BUFFALO – The wise man will tell you that today becomes tomorrow pretty quickly, and the present becomes the past in the blink of an eye. Indeed, Canada’s players at this 2011 U20 all have vivid recollections of the hockey’s greatest junior event from their childhood, but they are also here forging a memory today for kids watching their games who will, in another several years, themselves be playing at the U20.
Recalled forward Louis LeBlanc: “I have read about the 1987 Canada-Russia fight when they shut down the lights. But the players I recall liking the most were Sidney Crosby, Patrice Bergeron, and Carey Price, especially when Crosby won the gold with the team which had so many up-and-coming superstars and Olympic winners on it. You’re at home for Christmas, over the holidays, off from school with your family and you watch the games on TSN, but you never really think one day you’re going to be on TV like that.”
For many players, the most vivid and historic moment came in the semi-finals in 2007. That year, the U20 was held in Sweden (Leksand and Mora), and Canada faced the United States in the semis, just as they did yesterday. That year, Canada won, 2-1, in a shootout made famous by Jonathan Toews.
“What I recall best is the shootout when Jonathan Toews scored three shootout goals in the semi-final against the United States,” Casey Cizikas said.
Goalie Mark Visentin said the same thing. “I followed all Boxing Day games religiously, and my best memory is Jonathan Toews and his three shootout goals against the United States and Carey Price in goal.”
So, too, did Sean Couturier: “I remember as a kid they won five in a row; Jonathan Toews’ goal in a shootout; a bunch of other memories. We’ve all got memories of the tournament. I’ve been watching ever since I was young, and it was one of my dreams to wear the Canadian jersey.”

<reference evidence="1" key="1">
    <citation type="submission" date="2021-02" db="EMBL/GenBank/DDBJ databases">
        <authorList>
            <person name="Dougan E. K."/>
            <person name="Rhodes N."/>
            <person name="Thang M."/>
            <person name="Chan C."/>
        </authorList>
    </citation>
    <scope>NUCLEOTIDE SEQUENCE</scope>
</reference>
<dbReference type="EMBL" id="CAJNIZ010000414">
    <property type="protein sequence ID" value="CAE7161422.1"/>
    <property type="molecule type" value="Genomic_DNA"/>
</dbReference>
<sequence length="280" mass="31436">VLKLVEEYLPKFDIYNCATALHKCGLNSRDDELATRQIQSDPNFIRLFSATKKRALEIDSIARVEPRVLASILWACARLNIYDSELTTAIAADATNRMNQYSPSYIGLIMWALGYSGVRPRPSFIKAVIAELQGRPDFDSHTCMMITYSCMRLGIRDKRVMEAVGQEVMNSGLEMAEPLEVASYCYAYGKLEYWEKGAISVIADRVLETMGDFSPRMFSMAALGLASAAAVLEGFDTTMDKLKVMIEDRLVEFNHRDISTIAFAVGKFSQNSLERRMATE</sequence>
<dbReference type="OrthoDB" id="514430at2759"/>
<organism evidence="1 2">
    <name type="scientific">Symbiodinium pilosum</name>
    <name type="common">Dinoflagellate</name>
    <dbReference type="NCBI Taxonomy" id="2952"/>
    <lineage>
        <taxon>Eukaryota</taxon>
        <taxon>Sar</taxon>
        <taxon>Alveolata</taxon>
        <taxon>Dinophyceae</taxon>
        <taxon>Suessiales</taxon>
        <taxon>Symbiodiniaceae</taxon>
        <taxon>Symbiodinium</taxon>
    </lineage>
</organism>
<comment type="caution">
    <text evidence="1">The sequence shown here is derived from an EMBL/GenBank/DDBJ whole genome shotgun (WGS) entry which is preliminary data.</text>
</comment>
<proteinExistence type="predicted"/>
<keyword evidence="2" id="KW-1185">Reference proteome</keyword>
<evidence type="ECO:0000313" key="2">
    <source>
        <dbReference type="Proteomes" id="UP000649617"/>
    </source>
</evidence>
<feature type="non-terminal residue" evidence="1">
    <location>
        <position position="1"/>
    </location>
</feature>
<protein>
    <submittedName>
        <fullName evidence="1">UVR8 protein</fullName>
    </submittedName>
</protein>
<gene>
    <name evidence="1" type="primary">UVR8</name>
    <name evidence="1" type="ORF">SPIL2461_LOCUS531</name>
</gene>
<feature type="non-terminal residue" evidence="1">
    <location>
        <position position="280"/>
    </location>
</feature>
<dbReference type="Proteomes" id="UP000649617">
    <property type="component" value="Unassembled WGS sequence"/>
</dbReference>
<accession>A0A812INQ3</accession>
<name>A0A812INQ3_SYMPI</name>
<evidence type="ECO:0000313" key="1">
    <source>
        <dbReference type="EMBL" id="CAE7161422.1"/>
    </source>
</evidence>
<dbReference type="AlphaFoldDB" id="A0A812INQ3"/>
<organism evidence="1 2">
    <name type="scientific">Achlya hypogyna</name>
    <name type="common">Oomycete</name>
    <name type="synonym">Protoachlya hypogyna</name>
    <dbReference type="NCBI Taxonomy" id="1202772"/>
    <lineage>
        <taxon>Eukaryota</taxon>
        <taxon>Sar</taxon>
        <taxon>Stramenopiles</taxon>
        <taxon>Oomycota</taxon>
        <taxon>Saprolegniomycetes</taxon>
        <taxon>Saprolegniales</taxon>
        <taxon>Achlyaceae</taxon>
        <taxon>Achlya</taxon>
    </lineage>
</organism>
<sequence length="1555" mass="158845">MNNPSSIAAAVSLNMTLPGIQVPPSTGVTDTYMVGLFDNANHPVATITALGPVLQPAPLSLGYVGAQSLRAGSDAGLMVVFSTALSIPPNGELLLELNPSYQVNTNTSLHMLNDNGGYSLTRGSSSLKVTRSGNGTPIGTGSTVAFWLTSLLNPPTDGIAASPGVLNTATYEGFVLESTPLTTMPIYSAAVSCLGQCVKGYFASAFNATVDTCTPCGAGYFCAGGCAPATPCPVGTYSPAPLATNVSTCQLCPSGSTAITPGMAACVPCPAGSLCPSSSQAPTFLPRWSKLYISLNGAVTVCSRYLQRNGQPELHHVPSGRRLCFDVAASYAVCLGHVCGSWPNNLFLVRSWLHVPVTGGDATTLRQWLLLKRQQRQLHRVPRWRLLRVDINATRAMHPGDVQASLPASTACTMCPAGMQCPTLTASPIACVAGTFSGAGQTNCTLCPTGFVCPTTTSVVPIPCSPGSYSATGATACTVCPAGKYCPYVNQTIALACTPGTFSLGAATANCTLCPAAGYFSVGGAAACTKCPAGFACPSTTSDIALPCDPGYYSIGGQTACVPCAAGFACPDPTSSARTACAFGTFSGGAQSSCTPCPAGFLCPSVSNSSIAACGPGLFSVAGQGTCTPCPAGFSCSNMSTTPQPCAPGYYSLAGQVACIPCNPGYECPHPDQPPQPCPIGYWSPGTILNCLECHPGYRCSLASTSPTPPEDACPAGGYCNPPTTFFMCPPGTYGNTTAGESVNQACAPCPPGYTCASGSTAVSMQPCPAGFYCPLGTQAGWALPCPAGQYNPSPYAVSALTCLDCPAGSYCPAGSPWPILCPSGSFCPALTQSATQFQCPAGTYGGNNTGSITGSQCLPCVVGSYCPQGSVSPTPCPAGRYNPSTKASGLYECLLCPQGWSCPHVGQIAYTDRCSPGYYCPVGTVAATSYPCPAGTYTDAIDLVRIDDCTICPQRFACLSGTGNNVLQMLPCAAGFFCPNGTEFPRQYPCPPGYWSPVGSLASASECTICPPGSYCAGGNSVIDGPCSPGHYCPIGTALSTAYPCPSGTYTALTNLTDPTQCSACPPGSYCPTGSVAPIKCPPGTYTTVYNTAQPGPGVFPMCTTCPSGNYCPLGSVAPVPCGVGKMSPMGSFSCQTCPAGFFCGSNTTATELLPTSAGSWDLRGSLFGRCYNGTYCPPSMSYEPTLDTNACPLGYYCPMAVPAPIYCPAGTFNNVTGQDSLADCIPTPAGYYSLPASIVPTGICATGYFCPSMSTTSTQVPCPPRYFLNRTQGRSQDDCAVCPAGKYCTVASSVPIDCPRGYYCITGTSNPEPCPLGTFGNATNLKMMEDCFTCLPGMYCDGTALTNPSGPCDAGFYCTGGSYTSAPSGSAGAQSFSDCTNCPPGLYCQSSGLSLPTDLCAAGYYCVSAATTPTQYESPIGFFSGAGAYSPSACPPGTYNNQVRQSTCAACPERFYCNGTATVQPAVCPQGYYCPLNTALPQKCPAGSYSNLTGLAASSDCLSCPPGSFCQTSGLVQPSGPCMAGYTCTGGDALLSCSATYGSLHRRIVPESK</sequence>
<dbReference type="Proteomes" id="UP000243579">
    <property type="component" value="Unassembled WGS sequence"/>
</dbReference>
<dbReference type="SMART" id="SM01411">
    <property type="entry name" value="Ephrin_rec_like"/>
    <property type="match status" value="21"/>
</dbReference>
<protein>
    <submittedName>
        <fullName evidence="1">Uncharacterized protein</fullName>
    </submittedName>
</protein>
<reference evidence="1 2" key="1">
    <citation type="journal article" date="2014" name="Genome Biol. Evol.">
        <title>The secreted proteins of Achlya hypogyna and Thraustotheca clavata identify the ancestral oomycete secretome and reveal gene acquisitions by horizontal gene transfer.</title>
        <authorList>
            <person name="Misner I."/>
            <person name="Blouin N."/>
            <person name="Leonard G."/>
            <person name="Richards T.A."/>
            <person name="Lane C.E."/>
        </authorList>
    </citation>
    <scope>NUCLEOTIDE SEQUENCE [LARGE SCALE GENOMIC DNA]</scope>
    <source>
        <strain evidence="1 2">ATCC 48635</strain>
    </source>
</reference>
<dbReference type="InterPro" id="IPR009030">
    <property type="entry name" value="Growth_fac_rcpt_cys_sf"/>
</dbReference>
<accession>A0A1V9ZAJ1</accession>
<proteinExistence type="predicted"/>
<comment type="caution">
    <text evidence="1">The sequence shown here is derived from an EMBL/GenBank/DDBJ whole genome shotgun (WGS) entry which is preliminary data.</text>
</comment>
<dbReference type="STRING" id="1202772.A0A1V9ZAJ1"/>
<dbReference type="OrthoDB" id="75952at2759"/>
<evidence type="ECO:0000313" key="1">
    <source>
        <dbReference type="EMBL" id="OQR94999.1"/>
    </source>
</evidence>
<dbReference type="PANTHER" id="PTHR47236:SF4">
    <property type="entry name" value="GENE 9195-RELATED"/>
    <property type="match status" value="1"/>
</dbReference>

Marcus Foligno was another Canadian most affected by the heroics of the player who, in only four years since that goal, has won Olympic gold, the Stanley Cup and Conn Smythe Trophy (as team captain), and the World Championship.
“Of course, there was Toews against the Americans, and Vancouver [in 2006] with Marc Staal when they played Russia in the finals and gave it to them pretty good [5-0]. They were pretty dominant that year, and to watch those guys play helped me make some goals and want to be here one day.”
Zack Kassian recalled Vancouver as well. The abrasive forward identified with a player of similar qualities that year. “The World Juniors in Vancouver 2006 was my best memory, when Steve Downie made the big hit against the Russians on his first shift and Canada won gold.”
Recalled Erik Gudbranson of his first U20 impressions: “When Marc-André Fleury scored into his own net [in 2004] in this mixup with Patrick O’Sullivan, this was not a good memory. I got a lot of inspiration from the Canadian five-in-a-row run [2005-09] and I especially remember the Alexander Ovechkin and Dion Phaneuf head to head rivalry .”
As a boy, Tyson Barrie was a loyal Canadian through and through. “They all kind of mesh together when you watch them year after year, and I did watch them every year from when I was ten years old until, well, now. There are a lot of good memories, watching with my friends and playing road hockey during intermission. It’s kind of cliché and every kid seems to do it, but it’s pretty cool to be a part of it now.”
Brayden Schenn, the tournament’s leading scorer by a country mile, has an older brother in the NHL and grew up living and breathing hockey. “When we were kids, my brother and I would get up early when the games were in Europe and watch on Boxing Day. It was always a great tradition, and we’d always be in the gold medal game and be able to miss school. It’s always been a big thing in our household, and we’ve enjoyed it every year.”
The tallest player in the U20 this year, 6’6” Jared Cowen has a specific reference point for the World Juniors. “I don’t think it was the first time, but it was when I was in pee wee, and it was just before practice. We were in the arena lounge upstairs watching the game. I can’t remember what year it was or who Canada was playing, but it was the first or second of the five-year run of gold medals. That was one time when it was actually more fun to watch than go out and play.”
Tomorrow, the 20 Canadians go out and play for gold against Russia. They are realizing a dream, and at the same time creating a dream and inspiring the next generation of Canadians to do the same.